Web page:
In 1962, A. Quincy Jones and Frederick Emmons designed the renovated Eichler Plan OJ-1605 home in Silicon Valley.
The building, now known as The Twin Gable House and redesigned by Ryan Leidner Architecture, features a central open-air atrium from which almost every room can be viewed.
When you enter Eichler’s property, the first thing you notice is a signature atrium, and almost every room in the house opens onto the outside.
The original house design was a favourite of the owners and designers, Isabelle Olson and Matthaeus Krenn.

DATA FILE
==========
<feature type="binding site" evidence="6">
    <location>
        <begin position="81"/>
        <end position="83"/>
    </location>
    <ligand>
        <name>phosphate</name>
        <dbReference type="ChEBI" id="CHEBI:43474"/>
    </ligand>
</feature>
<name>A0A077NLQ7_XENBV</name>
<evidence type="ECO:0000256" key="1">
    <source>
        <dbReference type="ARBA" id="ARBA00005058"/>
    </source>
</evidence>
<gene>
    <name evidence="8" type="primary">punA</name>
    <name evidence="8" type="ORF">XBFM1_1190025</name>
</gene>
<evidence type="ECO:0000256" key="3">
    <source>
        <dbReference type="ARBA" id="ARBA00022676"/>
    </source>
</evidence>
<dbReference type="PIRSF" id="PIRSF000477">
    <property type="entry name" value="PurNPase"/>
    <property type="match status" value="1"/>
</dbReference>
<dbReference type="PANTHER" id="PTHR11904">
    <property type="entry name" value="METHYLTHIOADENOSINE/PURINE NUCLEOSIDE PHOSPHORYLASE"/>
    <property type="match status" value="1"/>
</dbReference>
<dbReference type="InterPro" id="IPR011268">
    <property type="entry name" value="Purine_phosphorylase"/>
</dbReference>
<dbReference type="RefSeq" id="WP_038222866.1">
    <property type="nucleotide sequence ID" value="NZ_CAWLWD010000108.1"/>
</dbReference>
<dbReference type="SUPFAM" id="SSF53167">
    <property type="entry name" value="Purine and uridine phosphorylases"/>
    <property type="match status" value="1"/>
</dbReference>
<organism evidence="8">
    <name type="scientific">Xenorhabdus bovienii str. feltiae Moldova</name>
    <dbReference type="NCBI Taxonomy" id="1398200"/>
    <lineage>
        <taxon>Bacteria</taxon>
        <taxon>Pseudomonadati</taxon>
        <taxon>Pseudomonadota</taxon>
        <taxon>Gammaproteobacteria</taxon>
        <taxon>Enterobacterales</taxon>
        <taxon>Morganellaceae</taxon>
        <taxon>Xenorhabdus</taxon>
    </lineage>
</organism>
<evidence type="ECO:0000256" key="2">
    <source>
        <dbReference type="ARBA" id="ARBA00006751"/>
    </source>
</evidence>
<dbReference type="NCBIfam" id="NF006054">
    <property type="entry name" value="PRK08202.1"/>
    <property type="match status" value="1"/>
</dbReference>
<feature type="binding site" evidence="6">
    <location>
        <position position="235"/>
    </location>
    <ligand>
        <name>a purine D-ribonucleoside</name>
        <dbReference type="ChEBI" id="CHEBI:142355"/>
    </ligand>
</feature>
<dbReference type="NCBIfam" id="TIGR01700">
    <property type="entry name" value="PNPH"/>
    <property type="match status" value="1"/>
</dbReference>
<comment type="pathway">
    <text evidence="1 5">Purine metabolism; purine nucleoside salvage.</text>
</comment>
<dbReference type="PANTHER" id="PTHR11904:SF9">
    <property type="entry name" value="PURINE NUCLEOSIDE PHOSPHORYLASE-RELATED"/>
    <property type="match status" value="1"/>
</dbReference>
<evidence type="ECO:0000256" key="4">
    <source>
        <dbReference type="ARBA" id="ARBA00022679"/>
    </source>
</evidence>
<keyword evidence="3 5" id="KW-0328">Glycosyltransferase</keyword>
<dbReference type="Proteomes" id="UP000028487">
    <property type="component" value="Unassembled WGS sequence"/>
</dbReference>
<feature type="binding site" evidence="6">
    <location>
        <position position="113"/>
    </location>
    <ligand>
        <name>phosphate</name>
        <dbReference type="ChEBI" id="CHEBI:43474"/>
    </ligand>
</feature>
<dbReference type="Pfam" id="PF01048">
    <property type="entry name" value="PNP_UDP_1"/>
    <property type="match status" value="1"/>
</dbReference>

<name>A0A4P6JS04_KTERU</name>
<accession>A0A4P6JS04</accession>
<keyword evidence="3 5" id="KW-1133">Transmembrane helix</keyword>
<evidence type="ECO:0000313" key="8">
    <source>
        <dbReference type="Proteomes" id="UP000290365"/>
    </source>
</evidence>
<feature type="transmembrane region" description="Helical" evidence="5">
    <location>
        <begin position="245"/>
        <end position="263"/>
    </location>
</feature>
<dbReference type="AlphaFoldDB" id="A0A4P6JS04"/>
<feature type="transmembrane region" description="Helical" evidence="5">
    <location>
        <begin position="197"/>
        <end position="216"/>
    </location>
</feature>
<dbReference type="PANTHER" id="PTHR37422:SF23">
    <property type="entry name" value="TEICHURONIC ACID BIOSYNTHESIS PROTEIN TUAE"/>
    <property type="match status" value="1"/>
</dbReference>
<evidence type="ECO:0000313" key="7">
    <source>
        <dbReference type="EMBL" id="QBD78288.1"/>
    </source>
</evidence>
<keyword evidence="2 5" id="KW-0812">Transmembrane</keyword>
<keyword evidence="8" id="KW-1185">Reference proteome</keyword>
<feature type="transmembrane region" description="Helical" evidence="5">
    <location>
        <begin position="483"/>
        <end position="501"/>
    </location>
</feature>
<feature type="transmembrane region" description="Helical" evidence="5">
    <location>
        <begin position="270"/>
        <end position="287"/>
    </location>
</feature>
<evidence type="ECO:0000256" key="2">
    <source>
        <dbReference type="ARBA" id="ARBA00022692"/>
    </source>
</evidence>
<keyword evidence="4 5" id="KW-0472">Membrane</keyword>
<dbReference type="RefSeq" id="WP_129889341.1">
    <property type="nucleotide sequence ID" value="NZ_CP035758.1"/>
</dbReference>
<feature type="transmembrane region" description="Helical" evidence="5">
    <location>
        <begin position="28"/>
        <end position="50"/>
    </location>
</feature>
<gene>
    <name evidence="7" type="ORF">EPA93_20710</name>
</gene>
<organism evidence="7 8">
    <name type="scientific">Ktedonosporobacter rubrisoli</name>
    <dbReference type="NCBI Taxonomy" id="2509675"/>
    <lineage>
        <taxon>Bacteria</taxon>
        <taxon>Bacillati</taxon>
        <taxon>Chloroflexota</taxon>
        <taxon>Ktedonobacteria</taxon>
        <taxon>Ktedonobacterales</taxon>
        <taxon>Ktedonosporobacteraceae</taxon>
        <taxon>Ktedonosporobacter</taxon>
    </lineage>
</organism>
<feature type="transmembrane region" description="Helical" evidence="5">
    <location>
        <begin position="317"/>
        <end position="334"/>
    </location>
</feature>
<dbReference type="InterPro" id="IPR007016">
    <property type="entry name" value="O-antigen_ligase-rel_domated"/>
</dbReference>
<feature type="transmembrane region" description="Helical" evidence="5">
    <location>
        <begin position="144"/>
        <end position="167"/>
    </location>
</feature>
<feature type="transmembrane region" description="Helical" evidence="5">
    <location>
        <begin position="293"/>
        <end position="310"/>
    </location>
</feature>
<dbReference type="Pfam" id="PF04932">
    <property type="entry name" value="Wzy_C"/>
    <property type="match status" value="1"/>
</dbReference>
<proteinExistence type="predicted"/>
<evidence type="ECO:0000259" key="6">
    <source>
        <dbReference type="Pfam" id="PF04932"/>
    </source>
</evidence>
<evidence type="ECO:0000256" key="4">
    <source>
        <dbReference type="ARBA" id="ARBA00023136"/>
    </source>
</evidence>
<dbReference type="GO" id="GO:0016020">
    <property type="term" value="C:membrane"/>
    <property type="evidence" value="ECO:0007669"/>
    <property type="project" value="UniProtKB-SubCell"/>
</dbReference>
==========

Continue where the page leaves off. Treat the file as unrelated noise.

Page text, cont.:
However, in order to create a more modern project, they redesigned it while also making the space more energy-efficient.
The designers desired a more open and modern design that emphasized the important details of the original plan.
To accomplish this, Ryan Leidner Architecture removed some walls on the back façade and replaced them with glass sliding doors, creating a more seamless and open look with a view of the backyard and the new pool.
Despite numerous renovations over the years, the goal of this project was to restore the house to its original state.
The concept of open space after the transformation increased the abundance of natural light, creating an especially bright room and making space appear larger than it is.
The main floor of the house is made of porcelain tiles, which are used to create seamless flows both indoors and outdoors.